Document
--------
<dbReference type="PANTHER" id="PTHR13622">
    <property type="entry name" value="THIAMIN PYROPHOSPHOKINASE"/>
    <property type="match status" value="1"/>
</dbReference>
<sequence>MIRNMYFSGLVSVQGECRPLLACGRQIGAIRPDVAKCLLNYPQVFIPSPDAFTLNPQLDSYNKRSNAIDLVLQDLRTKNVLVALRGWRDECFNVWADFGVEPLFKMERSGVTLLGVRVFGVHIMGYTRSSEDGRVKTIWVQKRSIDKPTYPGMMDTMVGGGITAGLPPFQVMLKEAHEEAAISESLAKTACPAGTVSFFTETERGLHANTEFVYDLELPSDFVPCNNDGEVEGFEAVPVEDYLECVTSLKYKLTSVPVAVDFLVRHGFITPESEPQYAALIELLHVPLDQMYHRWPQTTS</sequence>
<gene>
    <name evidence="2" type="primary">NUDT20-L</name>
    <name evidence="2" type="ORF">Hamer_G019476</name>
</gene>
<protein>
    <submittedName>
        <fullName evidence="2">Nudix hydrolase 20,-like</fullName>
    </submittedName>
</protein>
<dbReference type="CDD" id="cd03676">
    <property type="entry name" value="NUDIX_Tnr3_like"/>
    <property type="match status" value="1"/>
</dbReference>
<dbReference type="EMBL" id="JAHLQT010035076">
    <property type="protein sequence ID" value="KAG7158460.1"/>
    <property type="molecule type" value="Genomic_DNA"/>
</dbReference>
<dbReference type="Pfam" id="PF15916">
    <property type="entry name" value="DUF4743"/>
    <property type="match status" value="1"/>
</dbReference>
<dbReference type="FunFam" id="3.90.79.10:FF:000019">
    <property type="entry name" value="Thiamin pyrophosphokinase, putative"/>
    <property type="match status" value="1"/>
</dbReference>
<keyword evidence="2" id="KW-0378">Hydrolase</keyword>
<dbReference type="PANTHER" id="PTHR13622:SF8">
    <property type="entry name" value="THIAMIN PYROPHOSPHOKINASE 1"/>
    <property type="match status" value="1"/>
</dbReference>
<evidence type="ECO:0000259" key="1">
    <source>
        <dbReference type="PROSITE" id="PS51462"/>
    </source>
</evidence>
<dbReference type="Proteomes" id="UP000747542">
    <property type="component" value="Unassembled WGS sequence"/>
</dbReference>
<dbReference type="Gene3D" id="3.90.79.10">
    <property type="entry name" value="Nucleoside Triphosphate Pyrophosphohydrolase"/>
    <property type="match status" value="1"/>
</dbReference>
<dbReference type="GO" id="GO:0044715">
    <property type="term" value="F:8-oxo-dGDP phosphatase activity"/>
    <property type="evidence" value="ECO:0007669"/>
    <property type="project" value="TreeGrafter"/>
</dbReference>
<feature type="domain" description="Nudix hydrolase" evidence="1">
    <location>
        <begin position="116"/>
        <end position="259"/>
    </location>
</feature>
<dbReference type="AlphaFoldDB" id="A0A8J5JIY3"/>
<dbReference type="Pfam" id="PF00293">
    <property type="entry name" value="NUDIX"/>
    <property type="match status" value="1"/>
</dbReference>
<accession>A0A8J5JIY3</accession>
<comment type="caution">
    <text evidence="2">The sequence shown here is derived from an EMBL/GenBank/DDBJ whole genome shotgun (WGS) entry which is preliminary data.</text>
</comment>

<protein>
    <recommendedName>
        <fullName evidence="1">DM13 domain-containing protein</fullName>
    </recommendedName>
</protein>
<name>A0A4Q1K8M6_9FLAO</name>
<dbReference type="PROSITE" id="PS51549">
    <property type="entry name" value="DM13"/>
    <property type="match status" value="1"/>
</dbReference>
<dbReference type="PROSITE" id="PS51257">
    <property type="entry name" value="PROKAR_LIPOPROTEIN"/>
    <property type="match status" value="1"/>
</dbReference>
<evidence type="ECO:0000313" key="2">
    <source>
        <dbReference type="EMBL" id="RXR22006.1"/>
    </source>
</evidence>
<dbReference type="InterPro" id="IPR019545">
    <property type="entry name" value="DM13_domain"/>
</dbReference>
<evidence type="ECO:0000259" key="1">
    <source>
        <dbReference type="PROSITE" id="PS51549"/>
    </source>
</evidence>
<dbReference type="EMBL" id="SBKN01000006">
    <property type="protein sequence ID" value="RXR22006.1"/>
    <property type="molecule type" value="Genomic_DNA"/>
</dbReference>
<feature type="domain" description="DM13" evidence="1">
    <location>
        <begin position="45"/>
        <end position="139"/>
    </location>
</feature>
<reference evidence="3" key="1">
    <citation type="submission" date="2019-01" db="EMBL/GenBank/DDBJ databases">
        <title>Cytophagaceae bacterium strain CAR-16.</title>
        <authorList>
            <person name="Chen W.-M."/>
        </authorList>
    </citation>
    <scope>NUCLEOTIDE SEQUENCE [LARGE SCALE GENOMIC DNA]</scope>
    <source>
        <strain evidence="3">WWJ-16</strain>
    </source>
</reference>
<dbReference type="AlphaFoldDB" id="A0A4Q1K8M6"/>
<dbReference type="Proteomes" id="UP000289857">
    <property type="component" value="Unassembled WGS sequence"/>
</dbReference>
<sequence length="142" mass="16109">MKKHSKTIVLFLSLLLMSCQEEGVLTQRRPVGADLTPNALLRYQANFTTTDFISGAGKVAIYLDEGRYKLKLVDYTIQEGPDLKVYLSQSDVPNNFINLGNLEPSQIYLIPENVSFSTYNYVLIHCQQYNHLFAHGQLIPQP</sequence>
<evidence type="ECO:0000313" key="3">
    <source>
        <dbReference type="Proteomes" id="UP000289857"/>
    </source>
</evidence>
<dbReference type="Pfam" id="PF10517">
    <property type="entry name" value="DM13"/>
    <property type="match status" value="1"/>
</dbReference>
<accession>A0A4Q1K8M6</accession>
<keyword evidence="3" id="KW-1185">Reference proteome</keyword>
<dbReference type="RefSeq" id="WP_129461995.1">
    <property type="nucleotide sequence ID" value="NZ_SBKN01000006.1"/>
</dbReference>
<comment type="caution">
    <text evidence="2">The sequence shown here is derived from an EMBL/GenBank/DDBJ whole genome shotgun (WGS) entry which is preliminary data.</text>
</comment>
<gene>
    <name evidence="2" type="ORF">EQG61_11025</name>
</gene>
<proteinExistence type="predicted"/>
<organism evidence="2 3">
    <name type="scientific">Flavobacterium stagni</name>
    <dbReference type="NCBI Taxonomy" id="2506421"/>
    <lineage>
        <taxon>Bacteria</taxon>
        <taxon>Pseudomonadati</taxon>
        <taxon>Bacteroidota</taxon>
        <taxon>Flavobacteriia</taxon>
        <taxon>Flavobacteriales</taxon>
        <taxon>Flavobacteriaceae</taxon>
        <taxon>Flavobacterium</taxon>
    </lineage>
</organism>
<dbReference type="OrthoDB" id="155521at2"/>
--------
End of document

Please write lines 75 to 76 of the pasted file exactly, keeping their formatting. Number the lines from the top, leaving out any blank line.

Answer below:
    <property type="entry name" value="DM13"/>
    <property type="match status" value="1"/>